And there we were, thinking that riding a hoverboard would be the most straightforward thing in the world. Turns out we were wrong though.
It's not just the whole balancing thing you've got to keep track of - there are all those stunt ramps to jump over, ensuring you leap as close to the edge as possible while remembering to turn in a direction at the same time to earn gravity points. And finding those straights of track where you can use up said gravity points in one high-speed dash. And turning tight corners using your board's built-in gravity powers. And collecting exactly the right amount of rings to power up your board. And remembering to watch for power-ups, shortcuts and vertical walls that can be ridden. All while trying not to fall off or get squished by anything that gets in your way.
If you think that sounds complicated, that's probably because it is. Or, at least, it is until you finally get to grips with it all and decide that maybe, just maybe, this hoverboard malarkey isn't so bad after all. Unfortunately, we're not sure how many people are going to be bothered to push through that barrier. Chances are, many will give up at the fiddly 'what the heck am I doing?' stage that plagues the opening part of the game. And that's a shame because while it's certainly not the best Sonic game around, it still has enough charm to make it worth a look.
That Sega has tried to turn a straightforward racing game into something with much more depth and complexity is admirable, although even we're not entirely convinced with the premise. Sonic's homeworld of Mobius is in dire peril! Meteorites are raining from the sky! Once docile robots are now running riot! Dr Eggman's still evil, even though the problems aren't technically his fault! Oh no!
Throw in the return of the still-annoying Babylon Rogues (three thieving birds from the original Sonic Rivals) and you've got all the makings of a 'proper' story that sees you trying to outrun killer robots, uncover secret ruins and save the world from ultimate destruction. The only problem is, it's all just a ruse. Regardless of the task put in front of you in Story mode, it always says in brackets "Finish first!". It's hardly unsurprising - it is a racing game, after all - but even so, it made us laugh.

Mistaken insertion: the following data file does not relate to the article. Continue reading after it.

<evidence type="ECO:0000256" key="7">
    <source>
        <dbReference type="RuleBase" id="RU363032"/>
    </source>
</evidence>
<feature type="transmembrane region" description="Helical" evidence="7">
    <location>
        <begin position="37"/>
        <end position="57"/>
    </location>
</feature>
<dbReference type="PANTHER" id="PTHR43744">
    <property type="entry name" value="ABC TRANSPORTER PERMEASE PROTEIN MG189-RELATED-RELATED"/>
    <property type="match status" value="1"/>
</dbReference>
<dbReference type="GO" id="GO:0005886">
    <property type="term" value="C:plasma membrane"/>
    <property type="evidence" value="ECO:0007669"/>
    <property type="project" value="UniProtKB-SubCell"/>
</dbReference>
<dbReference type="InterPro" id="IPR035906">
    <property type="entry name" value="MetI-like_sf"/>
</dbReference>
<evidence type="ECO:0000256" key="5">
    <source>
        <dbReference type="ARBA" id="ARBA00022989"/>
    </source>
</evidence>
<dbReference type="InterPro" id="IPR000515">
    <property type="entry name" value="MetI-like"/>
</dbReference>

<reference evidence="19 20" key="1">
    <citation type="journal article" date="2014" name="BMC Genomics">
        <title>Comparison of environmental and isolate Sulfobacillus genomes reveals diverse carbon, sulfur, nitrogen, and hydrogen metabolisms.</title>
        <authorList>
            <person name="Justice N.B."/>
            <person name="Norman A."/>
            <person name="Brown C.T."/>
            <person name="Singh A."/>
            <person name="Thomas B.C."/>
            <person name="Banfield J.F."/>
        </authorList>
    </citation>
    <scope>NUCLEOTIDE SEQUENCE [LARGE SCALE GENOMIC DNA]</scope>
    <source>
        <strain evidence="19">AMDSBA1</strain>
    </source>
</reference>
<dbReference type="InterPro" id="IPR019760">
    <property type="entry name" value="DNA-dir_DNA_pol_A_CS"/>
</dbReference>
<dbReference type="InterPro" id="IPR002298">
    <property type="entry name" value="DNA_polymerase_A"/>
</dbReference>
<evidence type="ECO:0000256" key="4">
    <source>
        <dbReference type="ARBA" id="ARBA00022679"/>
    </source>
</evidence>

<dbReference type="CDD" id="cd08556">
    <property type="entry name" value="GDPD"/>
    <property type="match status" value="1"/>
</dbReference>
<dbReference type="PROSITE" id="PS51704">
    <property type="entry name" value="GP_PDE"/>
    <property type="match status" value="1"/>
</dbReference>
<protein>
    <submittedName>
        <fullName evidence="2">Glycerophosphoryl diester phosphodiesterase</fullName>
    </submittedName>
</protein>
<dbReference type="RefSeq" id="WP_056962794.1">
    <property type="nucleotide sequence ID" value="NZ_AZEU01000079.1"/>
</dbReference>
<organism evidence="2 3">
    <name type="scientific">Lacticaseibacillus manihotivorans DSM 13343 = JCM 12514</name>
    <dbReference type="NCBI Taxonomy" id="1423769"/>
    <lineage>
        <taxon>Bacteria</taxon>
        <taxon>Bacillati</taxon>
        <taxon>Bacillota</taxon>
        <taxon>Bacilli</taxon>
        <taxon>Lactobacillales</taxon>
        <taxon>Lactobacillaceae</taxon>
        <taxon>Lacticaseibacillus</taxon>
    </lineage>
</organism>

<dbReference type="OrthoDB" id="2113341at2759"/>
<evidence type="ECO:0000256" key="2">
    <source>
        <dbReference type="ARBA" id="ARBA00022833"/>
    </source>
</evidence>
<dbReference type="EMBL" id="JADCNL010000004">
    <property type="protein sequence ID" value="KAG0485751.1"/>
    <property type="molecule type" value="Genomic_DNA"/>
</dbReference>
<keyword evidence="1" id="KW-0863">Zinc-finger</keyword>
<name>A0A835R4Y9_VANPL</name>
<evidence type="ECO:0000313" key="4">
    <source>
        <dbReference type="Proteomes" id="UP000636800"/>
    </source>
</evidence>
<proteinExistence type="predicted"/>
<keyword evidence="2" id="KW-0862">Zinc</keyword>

Tilt And Tumble
Unintentional humour aside though, we can't say that Zero Gravity isn't fun because it is. You just need to get used to the clunky controls and multitude of elements that stand between you and the ability to play the game with any kind of skill. Rather than feeling like you're in total command of your hoverboard gear, you'll usually find yourself holding the Remote at full tilt, getting increasingly frustrated at your character's inability to copy your actions.
Characters lean lazily into corners instead of turning tightly, often seeing you slam into the wall at the most inopportune moment. With a complete lack of Nunchuk support, the only saving grace is that the D-pad can be used with far more success. After a brief period of mastering that, things become much easier.
Well, as easy as it can be when the last thing you need to concentrate on is actually racing.
You see, winning isn't possible by just holding down the accelerator and taking the racing line as you'd expect - if you don't collect rings to upgrade your gear and then use said upgrades to take the shortcuts specific to your gear's powers, you're guaranteed to lose. It's this element that adds depth to the proceedings because you're constantly looking for new routes through the game's tracks, but it can also prove confusing to begin with. Complex City
While the game isn't exactly newcomer-friendly though, it makes up for it in depth because believe us, there's plenty to do. From the main story mode that opens up the 16 tracks, to the multitude of skill-based missions for each one, there's plenty for lone players to do. And if you've got friends? The split-screen multiplayer mode is decent enough too, although the lack of online play is rather disappointing.
Unfortunately, this depth can't mask the more prominent flaws in what should have been an enjoyable little racer and while there's certainly fun to be had, it's buried under a lot of niggling issues. If you can persevere through them, you'll be pleasantly surprised with what you find. But don't say we didn't warn you.